The seven questions you should ask yourself and your partner

A relationship check-in

Jess O’Reilly is a sought-after speaker, author and sexologist (www.SexWithDrJess.com).

In an ideal world, you’d be in sync with your partner at all times. You’d understand your partner’s needs, anticipate moods, align your schedules and carve out quality time to connect — emotionally, intimately and sexually. But real life gets in the way, so marriage and relationship therapists suggest scheduling regular check-ins.

When I introduce these to the Toronto couples I work with, I call them board meetings, as this language offers a reminder that you have to invest in your relationship, take the commitment seriously and follow through.

Here are my seven questions for a relationship board meeting:

1. How are you feeling today?

This is your opportunity to let your partner know where you’re at emotionally. This can help set the tone for the meeting, so be honest so that your partner understands how you’re feeling and responds with support.

2. How are you feeling about our relationship?

This is also an important question to ask yourself. Consciously consider how you feel about the relationship so that you can make changes and requests as needed. With kids, work and other commitments, we don’t have the time to resolve every conflict, discuss every moment of discomfort or talk about every concern.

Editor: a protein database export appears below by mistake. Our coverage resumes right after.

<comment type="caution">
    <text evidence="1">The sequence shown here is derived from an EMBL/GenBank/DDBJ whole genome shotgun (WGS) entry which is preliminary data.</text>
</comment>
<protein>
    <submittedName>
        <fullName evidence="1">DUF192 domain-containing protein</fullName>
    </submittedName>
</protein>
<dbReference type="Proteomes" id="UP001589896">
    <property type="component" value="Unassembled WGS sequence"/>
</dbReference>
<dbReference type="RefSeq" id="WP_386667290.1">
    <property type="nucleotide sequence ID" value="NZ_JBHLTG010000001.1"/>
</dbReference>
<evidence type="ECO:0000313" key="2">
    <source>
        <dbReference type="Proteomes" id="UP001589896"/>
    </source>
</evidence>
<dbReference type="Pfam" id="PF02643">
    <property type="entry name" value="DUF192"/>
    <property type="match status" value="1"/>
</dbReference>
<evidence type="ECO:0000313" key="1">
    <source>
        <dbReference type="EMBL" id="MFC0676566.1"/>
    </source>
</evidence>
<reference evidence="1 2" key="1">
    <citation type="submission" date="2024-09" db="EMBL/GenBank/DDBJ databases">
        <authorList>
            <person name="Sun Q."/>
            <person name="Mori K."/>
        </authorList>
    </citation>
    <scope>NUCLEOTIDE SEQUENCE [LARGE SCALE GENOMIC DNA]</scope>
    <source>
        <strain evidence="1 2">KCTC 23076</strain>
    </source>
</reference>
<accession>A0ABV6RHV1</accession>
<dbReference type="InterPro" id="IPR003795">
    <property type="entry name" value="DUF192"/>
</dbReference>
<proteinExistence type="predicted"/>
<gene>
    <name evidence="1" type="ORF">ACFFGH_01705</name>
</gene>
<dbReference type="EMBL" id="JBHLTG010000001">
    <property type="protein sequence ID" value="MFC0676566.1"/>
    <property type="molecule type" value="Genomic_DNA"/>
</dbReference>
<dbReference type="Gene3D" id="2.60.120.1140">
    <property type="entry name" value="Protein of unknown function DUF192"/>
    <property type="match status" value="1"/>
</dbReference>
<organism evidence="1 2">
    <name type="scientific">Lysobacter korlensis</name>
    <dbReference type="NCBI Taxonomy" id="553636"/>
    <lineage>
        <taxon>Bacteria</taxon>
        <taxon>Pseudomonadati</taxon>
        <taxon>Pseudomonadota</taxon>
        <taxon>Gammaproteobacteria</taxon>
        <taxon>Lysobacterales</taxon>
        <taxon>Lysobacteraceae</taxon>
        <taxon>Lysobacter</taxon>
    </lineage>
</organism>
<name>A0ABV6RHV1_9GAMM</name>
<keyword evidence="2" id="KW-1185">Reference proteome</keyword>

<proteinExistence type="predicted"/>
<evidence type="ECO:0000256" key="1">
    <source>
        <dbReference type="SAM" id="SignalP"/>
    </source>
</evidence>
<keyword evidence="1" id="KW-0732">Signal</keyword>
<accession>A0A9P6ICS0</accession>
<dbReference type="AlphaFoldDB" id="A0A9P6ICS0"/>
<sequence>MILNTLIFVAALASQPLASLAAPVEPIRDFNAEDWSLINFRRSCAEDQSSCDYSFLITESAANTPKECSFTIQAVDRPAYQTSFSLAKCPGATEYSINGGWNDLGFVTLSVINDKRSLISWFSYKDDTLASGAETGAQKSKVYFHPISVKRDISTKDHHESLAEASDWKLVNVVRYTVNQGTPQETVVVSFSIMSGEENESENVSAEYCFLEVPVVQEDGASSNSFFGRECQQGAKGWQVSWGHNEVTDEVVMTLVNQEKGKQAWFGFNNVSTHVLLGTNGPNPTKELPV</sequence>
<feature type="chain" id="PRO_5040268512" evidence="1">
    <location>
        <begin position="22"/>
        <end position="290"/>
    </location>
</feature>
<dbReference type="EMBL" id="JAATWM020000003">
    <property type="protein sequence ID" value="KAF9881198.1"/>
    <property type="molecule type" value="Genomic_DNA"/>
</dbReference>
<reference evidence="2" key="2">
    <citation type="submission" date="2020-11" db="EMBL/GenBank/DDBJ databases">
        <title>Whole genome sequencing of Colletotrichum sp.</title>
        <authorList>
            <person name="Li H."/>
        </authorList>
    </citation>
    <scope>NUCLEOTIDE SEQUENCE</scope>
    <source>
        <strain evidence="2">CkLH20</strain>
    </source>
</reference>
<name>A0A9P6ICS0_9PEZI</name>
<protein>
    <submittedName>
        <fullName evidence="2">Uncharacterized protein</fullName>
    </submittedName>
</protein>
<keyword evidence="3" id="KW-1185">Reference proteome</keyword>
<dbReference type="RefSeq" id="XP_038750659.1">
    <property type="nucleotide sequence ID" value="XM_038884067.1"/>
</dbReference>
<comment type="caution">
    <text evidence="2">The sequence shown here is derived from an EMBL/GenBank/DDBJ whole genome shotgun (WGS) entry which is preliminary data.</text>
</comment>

3. Is there anything on your mind that is bothering, worrying or stressing you out?

Because you have your own life outside of the relationship, your partner may not know what’s going on with your work, business and friendships.

4. Is there anything you’re working on that you’d like to discuss?

This question might relate to health or fitness goals, something your therapist suggested you work on or a desired mindset.

5. What is on the horizon for the next week/month?

This is an opportunity to ensure you’re both on the same page. You might discuss schedules, workloads or family responsibilities. Planning ahead is essential to happy, harmonious relationships.

6. What can I do to support you?

The previous questions focus on how you’re feeling, and this one allows you to shift the focus to your partner. Don’t be afraid to ask for help and be as specific as possible when making requests.

7. How are you feeling about our sex life?

Most people don’t talk about sex until something is wrong, but couples who make sex talk a habit have more frequent and satisfying sex. When they run into sexual challenges (e.g., lack of desire or a decline in frequency), they’re equipped to work through the issue, as sexual communication is the norm, not an exception that becomes associated with problems. If this broad question feels too daunting, consider an alternative: What did you like about the last time we had sex?

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